I got on the ambo, went responding and listened to the info being provided to me. After listening to the report from dispatch, i knew that PD was on scene and one of the officers was also a EMT-P. so i knew my back up was already there waiting for me.. When we got on scene, i let dispatch know we were on location and grabbed what i thought i would need and went to my patient. Everything clicked. i remembered what to do. i didnt panic. and at the end of the call, i was really proud of myself.

All of your advise, comments and support gave me the know how to build up the little bit of confidence i needed to get out there and prove to myself that i can do this..

Thank you all.. I wish i could give you each a hug..

Jess

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been doin this for seventeen years best advice i can give is that your new, resign yourself to it. you passed a class thats all. don't worry about a card, worry about doing your best each and every time. if your not sure ask, so what if someone busts your onions or you look stupid for asking, you are the one who has to do the job. don't be afraid take time to take a breath each time, get your own head on straight. start from the abc's do your job by the numbers and soon you'll start developing your own style. thats what we all do.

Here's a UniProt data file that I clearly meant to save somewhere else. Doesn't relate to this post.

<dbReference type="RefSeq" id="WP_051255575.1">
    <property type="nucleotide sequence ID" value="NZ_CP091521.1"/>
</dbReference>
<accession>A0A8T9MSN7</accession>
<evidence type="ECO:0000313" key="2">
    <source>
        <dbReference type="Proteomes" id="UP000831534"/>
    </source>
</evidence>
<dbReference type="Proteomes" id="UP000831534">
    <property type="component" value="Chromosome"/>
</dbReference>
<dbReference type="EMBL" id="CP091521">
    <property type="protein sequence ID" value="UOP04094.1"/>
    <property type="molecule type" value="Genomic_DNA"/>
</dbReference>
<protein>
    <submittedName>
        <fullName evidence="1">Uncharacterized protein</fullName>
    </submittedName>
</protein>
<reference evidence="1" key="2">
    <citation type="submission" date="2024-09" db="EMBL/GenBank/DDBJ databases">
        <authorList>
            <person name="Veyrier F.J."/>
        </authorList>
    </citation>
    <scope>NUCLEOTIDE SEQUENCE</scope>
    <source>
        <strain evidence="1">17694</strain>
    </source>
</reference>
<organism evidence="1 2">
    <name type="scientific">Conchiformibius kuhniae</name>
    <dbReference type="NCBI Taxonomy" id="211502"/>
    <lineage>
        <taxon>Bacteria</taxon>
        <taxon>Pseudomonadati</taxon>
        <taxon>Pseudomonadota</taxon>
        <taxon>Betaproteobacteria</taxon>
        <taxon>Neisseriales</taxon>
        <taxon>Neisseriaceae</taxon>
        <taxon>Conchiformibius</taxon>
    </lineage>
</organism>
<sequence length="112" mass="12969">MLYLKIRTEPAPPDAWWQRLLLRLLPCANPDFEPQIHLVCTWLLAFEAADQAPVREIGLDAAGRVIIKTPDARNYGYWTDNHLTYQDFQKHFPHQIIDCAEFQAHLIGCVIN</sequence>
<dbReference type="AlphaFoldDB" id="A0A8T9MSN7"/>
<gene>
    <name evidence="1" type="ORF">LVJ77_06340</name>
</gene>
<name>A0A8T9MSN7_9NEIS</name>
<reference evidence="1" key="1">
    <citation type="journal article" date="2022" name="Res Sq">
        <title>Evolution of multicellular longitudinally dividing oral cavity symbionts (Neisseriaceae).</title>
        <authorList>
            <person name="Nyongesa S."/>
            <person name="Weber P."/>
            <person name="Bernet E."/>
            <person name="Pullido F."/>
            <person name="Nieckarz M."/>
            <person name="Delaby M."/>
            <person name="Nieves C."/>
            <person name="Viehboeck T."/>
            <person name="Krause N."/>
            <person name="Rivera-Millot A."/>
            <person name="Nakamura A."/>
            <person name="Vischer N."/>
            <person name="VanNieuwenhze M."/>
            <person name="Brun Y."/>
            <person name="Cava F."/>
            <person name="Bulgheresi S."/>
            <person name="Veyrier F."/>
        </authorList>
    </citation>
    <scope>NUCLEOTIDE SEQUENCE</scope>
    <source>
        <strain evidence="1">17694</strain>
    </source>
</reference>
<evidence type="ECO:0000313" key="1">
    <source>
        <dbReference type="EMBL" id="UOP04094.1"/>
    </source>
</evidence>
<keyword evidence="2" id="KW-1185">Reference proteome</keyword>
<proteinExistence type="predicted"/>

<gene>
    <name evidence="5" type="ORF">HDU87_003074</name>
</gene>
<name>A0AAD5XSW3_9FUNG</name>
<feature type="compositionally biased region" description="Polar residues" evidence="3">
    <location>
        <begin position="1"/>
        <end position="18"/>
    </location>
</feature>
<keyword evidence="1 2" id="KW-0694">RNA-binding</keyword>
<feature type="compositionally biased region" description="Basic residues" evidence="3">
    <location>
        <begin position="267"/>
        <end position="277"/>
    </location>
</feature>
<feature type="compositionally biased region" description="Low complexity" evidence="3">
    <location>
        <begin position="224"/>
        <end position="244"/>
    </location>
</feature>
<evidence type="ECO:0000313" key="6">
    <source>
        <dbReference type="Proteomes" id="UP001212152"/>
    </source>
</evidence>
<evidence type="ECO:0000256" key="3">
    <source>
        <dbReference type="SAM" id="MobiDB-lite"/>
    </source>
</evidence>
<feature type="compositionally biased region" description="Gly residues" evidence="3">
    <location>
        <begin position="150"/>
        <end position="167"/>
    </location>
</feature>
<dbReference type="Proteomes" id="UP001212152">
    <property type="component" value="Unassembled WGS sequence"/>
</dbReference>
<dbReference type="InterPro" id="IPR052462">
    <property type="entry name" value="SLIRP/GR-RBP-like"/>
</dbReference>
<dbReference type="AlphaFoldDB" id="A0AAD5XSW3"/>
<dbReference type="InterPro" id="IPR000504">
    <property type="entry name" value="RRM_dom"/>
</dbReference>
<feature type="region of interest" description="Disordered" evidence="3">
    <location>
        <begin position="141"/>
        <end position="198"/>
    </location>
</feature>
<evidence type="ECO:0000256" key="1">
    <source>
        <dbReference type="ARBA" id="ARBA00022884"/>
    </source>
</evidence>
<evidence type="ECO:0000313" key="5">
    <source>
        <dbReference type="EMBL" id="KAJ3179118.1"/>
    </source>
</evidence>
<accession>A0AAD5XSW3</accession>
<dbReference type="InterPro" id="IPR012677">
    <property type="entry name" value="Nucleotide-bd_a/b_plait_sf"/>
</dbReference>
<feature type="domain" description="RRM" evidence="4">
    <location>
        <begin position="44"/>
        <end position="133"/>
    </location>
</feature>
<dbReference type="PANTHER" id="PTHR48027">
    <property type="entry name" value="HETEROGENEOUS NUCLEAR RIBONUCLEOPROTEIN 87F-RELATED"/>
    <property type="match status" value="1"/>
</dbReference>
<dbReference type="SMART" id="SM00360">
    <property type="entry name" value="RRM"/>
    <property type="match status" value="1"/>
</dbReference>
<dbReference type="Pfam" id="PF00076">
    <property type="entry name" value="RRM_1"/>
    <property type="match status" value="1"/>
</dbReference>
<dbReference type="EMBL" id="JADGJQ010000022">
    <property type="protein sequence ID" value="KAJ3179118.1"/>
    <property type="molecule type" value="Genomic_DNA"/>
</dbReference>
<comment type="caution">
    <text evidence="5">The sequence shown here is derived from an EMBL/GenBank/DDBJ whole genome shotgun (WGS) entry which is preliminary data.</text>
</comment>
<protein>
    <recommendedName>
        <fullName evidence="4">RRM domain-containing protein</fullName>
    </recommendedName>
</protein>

I have been a emt for 10 years in less populated area i have never once thought about being sued while on a call, all i am thinking about is what i need to do on the call ,to take care of my patients to my best abllity and not to go beyond my scope of practice and i have ran some very bad calls over the years and your run report is what you address all the things you did document well and you will be coverd.
all bleeding stops eventually, every one ends up in a heart rhythms you know, if its wet and sticky and not yours don't touch it, blue is bad and a baby thats not crying be scared.